UH astronomer Nicholas Kaiser elected fellow of the British Royal SocietyUniversity of Hawaiʻi at Mānoa
Mrs. Karen Rehbock, 1-808-956-8566
Assistant to the Director
The society chose Kaiser because he "is distinguished for initiating and developing several fields of research in large scale structure and cosmology. In each, he has provided highly original theoretical insight and applied these to obtain important observational results." Kaiser has also "played a central role in turning weak gravitational lensing into a major observational industry and one of the most promising new techniques in cosmology for the next decade."
Gravitational lensing is a technique astronomers use to study dark matter, which we cannot see because it does not give off or reflect light, but whose existence is deduced from its gravitational effect on regular matter, such as stars and galaxies. Light is slightly bent when it passes through a gravitational field, which acts as a magnifying lens, irrespective of whether the gravitational field is caused by dark matter or regular matter.
Kaiser now heads the Pan-STARRS (Panoramic Survey Telescope & Rapid Response System) project, which is developing an observatory whose immediate goal is to discover asteroids and comets that might collide with Earth, but whose huge volume of images will also be used to study other aspects of the solar system, as well as stars, galaxies, and cosmology.
Raised in Sheffield, England, Kaiser earned a B.Sc. in physics at Leeds University in 1978 and a Ph.D. in astronomy at Cambridge University in 1982. He won the Helen Warner Prize of the American Astronomical Society in 1989, the Herzberg Medal of the Canadian Association of Physicists in 1993 and the Rutherford Medal of the Royal Society of Canada in 1997. He joined the faculty of the University of Hawaii in 1997.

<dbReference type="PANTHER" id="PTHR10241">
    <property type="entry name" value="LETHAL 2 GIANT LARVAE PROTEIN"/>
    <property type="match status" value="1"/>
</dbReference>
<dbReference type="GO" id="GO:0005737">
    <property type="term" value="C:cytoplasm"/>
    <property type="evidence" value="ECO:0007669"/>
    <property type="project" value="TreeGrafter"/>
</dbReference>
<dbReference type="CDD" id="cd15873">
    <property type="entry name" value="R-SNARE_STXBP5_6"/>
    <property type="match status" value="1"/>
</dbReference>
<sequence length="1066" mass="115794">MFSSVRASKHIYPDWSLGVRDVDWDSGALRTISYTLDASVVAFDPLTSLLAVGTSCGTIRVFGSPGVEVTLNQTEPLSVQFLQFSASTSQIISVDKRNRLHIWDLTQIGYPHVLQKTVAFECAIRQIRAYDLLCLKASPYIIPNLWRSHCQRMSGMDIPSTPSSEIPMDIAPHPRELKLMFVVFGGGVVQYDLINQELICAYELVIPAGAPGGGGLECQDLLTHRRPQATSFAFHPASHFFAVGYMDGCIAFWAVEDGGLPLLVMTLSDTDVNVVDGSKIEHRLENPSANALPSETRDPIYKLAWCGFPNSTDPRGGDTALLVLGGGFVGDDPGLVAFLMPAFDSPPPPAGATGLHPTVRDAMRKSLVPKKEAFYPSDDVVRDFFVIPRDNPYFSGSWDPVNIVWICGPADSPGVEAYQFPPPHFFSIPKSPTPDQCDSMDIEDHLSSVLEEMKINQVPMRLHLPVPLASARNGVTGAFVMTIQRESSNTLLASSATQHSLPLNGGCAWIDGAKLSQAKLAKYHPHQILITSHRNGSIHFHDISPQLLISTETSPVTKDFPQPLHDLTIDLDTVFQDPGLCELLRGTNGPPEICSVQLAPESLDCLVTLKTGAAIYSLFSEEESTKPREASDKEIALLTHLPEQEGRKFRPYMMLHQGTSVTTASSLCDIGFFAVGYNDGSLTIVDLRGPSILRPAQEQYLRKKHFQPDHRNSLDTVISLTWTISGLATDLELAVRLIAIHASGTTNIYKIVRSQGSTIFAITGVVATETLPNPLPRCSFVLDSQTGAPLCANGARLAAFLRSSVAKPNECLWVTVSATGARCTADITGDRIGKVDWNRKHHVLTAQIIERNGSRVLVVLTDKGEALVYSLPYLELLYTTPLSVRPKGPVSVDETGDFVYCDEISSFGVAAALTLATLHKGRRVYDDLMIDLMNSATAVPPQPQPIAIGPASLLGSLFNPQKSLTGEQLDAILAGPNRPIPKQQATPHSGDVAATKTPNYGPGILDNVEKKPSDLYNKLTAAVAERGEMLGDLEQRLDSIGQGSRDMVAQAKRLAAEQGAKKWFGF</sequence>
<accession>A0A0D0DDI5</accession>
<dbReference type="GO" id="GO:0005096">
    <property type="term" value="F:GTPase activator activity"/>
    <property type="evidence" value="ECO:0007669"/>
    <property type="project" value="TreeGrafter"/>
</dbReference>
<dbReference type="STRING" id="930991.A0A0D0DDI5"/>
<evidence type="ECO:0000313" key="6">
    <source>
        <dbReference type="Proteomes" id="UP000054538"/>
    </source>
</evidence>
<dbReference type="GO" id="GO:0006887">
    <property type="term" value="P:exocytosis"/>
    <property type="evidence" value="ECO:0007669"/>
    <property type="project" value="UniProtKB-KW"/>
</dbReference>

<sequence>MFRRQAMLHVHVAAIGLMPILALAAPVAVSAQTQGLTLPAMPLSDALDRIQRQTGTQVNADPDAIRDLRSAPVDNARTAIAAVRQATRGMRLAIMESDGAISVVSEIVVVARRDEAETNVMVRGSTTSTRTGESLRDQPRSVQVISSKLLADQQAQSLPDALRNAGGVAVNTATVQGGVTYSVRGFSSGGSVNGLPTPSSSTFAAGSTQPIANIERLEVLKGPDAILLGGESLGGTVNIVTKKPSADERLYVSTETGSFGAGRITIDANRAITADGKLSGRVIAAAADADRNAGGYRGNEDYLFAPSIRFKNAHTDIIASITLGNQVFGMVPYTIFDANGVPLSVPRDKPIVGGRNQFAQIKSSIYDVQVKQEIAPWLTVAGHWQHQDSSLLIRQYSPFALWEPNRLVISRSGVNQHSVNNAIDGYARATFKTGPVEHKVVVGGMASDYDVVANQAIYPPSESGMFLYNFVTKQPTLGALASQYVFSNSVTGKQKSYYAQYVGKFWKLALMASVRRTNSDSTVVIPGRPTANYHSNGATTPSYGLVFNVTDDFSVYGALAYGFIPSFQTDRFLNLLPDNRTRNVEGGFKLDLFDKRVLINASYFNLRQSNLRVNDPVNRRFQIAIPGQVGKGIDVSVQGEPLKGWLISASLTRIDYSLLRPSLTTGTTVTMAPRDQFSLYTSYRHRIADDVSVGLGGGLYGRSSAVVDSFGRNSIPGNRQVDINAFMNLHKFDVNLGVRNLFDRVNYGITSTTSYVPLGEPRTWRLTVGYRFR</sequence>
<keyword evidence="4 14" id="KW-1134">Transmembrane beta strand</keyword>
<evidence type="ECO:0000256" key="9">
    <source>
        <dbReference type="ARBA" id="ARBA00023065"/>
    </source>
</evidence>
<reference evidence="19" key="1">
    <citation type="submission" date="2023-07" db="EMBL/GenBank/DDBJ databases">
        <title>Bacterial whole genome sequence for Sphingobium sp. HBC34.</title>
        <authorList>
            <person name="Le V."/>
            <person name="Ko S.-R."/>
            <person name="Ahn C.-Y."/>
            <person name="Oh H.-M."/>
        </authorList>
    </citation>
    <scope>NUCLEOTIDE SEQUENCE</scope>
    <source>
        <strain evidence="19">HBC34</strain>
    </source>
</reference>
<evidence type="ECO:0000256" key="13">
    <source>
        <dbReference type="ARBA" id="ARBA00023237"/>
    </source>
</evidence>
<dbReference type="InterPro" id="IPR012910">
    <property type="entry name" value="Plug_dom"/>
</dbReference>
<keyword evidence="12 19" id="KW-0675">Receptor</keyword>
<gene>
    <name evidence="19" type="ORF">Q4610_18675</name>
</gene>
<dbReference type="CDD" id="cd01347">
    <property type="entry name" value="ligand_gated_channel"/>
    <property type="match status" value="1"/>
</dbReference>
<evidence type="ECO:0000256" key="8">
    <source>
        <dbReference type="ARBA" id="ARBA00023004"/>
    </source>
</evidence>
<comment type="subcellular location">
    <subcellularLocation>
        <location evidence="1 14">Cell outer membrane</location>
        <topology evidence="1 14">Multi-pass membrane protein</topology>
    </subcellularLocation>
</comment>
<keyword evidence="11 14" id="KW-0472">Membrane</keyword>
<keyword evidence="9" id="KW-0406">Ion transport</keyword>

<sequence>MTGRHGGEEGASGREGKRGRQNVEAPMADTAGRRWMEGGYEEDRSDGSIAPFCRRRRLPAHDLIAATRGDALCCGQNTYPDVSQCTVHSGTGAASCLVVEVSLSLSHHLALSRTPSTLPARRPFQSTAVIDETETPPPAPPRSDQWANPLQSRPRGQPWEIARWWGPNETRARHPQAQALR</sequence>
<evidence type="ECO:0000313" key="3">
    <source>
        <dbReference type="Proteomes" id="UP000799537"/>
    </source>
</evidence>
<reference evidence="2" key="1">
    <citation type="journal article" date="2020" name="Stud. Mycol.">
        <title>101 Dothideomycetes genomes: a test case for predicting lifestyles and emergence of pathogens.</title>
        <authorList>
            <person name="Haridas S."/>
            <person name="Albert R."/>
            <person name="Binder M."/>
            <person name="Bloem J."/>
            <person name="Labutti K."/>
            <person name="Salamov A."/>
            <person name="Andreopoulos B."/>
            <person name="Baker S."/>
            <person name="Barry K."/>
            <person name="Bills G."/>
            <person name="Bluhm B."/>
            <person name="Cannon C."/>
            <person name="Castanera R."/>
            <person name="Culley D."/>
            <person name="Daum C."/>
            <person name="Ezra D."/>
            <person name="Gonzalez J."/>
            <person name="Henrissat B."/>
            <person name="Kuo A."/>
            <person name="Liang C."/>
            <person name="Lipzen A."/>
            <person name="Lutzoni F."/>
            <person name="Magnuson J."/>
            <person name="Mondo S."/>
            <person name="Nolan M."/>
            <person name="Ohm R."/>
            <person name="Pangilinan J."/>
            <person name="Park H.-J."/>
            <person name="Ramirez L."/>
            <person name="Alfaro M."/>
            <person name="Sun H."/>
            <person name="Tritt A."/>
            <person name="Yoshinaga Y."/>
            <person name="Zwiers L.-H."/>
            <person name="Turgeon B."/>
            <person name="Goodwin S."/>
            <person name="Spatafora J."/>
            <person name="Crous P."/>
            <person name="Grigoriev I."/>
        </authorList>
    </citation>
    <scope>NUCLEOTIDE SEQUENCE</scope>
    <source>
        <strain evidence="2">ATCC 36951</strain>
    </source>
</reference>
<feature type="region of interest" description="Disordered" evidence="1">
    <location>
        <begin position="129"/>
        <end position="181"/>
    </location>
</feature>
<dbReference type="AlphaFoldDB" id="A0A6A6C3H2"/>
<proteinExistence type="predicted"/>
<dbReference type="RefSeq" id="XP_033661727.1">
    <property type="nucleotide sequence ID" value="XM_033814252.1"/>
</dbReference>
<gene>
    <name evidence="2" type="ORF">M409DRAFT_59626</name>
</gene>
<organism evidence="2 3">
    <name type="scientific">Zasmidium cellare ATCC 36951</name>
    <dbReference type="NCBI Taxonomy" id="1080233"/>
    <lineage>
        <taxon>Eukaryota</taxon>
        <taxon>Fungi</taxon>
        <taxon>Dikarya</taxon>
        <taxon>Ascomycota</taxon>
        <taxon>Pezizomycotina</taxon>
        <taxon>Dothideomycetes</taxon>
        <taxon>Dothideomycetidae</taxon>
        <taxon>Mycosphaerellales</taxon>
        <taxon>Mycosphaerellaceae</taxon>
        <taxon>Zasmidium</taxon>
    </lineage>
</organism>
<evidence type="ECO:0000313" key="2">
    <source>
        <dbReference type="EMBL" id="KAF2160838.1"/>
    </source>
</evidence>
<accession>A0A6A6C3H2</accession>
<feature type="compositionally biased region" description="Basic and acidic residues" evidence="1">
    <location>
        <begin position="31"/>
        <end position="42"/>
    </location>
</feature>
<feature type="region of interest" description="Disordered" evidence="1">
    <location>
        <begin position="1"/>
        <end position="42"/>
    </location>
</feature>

IfA astronomer Lennox Cowie became a fellow of the Royal Society in 2004.
The British Royal Society is one of the oldest scientific societies in the world, dating from 1660. Early presidents of the society include Sir Christopher Wren, Samuel Pepys and Sir Isaac Newton.
Founded in 1967, the Institute for Astronomy at the University of Hawaii at Manoa conducts research into galaxies, cosmology, stars, planets, and the sun. Its faculty and staff are also involved in astronomy education, deep space missions, and in the development and management of the observatories on Haleakala and Mauna Kea.
Established in 1907 and fully accredited by the Western Association of Schools and Colleges, the University of Hawaii is the state's sole public system of higher education. The UH System provides an array of undergraduate, graduate, and professional degrees and community programs on 10 campuses and through educational, training, and research centers across the state. UH enrolls more than 50,000 students from Hawaii, the U.S. mainland, and around the world.
For more information, visit: http://www.ifa.hawaii.edu/info/press-releases/kaiserFRS-May08.html